An important aspect or feature of the present invention is to provide improved planting techniques for seeds without expensive labor and the like that is usually required in cultivating the ground for a seed bed. Other types of sod seeders do not cultivate the ground to place the seed therein and likewise do not premix fertilizer with the soil before dropping the seed into the soil. Further, other such devices only open a narrow strip and drop the fertilizer and seed into the opening, and depending upon gravity of the soil to close the opening. This does not give a one hundred percent coverage and all the air is not forced out by the packers. Further, the fertilizer burns some of the seeds and tender sprouts. The present invention eliminates these shortcomings and therefore requires less seed for the desired number of plants.

In the present invention, each tiller wheel is individually powered and individually arranged so they follow the contour of the ground such as ditches and terraces or levees. Each packer wheel is attached to the individual boot and may be adjusted to the desired compaction of the seed.

In the drawings, there is shown the arrangement of individual boots with the power drive to the boots and wheels for driving the fertilizer and seed feeders in the hopper.

The drawings also illustrate the arrangement of the frame with the attachment of the hopper and fertilizer and seed feeders to 'which the roto tiller. feeder system is applicable.

The roto tiller wheel has the tines attached and enclosed within the boot, and the top is enlarged to receive the fertilizer and seed. As previously stated and shown, the boots have adjustable slots for the seed trough depth control, and there is provided a hydraulic cylinder arrangement for raising and lowering the boots. The power gear case 37 is attached and arranged as shown.

The shafts such as the shaft 26 are square or rectangular in cross section as shown in FIG. 3, and the shafts 26 have the seed and fertilizer agitators thereon, as well as the other accessories.

The hopper with the seed and fertilizer feeders are representative only and are used to illustrate the principle of the present invention but it is to be understood that the present invention can be applied to any comparable hopper and feeder apparatus.

Having thus described the preferred embodiment of the invention it should be understood that numerous structural modifications and adaptations may be resorted to without departing from the spirit of the invention.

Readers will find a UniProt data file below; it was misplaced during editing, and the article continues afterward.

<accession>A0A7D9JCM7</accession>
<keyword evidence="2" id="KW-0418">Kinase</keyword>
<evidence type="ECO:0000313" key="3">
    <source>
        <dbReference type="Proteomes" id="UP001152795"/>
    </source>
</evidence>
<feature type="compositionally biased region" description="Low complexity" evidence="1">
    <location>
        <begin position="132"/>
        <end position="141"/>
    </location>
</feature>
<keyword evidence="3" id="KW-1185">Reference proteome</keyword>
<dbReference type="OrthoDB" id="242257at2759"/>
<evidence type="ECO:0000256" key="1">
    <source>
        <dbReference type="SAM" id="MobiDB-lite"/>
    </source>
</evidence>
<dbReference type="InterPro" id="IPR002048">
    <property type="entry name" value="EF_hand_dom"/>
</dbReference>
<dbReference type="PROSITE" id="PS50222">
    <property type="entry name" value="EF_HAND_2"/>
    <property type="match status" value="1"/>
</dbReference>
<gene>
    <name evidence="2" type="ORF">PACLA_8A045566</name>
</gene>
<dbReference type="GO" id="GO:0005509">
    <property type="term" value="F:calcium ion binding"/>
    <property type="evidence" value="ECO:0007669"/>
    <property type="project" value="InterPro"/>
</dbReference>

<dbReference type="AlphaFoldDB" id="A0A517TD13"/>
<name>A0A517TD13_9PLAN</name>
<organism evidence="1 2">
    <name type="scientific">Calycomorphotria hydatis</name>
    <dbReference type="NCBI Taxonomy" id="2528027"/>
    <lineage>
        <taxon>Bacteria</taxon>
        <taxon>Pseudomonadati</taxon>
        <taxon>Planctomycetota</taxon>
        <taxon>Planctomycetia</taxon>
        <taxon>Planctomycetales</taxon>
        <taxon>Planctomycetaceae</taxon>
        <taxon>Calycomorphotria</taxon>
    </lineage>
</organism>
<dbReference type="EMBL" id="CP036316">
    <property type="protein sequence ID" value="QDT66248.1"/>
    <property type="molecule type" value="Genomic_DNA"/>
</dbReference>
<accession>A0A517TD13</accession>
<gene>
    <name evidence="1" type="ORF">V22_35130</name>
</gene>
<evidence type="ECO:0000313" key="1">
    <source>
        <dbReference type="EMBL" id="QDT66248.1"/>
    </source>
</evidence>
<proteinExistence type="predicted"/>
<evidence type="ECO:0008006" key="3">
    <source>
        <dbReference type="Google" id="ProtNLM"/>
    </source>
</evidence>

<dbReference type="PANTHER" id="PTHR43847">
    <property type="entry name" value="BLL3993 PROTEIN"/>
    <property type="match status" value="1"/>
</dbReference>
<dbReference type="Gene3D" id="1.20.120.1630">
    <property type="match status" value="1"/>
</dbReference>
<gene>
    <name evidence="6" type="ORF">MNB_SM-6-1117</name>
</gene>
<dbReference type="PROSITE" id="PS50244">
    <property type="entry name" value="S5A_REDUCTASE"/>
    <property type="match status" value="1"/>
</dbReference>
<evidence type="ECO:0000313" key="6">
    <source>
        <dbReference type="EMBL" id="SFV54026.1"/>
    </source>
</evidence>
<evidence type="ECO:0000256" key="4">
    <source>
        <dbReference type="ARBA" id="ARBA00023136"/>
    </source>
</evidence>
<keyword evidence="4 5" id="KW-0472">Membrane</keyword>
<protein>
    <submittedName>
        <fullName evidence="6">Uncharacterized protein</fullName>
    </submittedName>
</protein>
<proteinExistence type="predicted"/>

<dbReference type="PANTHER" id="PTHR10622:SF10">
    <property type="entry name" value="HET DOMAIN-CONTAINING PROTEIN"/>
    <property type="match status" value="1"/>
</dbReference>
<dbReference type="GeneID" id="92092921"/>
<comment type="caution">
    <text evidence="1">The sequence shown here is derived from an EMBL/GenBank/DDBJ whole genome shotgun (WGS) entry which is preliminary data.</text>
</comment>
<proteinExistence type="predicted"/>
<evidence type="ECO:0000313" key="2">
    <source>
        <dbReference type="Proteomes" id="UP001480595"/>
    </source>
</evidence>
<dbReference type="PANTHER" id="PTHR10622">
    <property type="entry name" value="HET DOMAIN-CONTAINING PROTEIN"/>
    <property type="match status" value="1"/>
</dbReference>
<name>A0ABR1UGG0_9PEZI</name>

What is claimed is:

1. In a roto sod seeder, a main frame, ground engaging wheels connected to said main frame, a line shaft adjacent said frame, chain and sprocket means connecting said line shaft to said wheels, attachments mounted on said line shaft, a power gear drive unit on said frame powered from an outside power source, a power shaft operatively connected to said power gear unit, a plurality of boots, bracket means individually hingedly mounting each of said boots on said power shaft enabling each boot to follow the contour of the ground, a plurality of tiller wheels having tines for maintaining the depth of cultivation, means adjustably mounting a tiller wheel within each boot, each of said boots including a seed trough for controlling the depth of seed covering, means adjustably securing a seed trough on a bracket means, packing wheel means adjustably mounted on said bracket means for the desired amount of soil compaction around the seeds, lift means on said seeder secured to said boots for varying the width between planting rows, and a hydraulic cylinder on said seeder and connected to said lift means for selectively lifting the boots and tiller wheels, seed supply means for depositing seed into the seed troughs.

2. A device as claimed in claim 1 wherein each tiller wheel is individually powered and individually arranged to follow the contour of the ground.

Patent Citations
Cited PatentFiling datePublication dateApplicantTitle
US2364043 *Sep 19, 1942Dec 5, 1944Ariens Mando SRotary cultivator
US2366389 *Aug 24, 1943Jan 2, 1945Leonard L LedbetterTwo-depth seed planter
US2694356 *Mar 1, 1951Nov 16, 1954Int Harvester CoFurrow opener mounting
US3194193 *Feb 13, 1963Jul 13, 1965Great Western Sugar CoSystem and apparatus for preparing soil for row crop planting
US3398707 *Aug 12, 1966Aug 27, 1968Robert W. McclennyApparatus for working, treating and planting soil
Referenced by
Citing PatentFiling datePublication dateApplicantTitle
US4409910 *Jun 11, 1982Oct 18, 1983The Regents Of The University Of CaliforniaMethod and apparatus for planting seeds while conditioning soil
US5401119 *Oct 21, 1993Mar 28, 1995The United States Of America As Represented By The Secretary Of AgricultureProcess and apparatus for the disposal of waste materials
US6347593 *Nov 2, 1999Feb 19, 2002Bluebird International, Inc.Modular dethatcher and seeder
US6926092 *Mar 21, 2003Aug 9, 2005Mtd Products Inc.Hydraulic tiller assembly
US7263935May 21, 2004Sep 4, 2007Carolina Sod And Turf Equipment, Inc.Sod sprigging apparatus and method
US7448333Nov 28, 2005Nov 11, 2008Turfco Manufacturing, Inc.Turf overseeding apparatus and methods
EP0459175A1 *May 3, 1991Dec 4, 1991Amazonen-Werke H. Dreyer GmbH & Co. KGAgricultural machine with a combination of tools
WO2001031992A2 *Nov 2, 2000May 10, 2001Bluebird International IncModular dethatcher and seeder
Classifications
U.S. Classification111/161, 172/60, 111/189, 111/901, 111/136, 172/112, 111/186
International ClassificationA01C7/00, A01B45/00
Cooperative ClassificationA01C7/008, A01B45/00, Y10S111/901
European ClassificationA01B45/00, A01C7/00E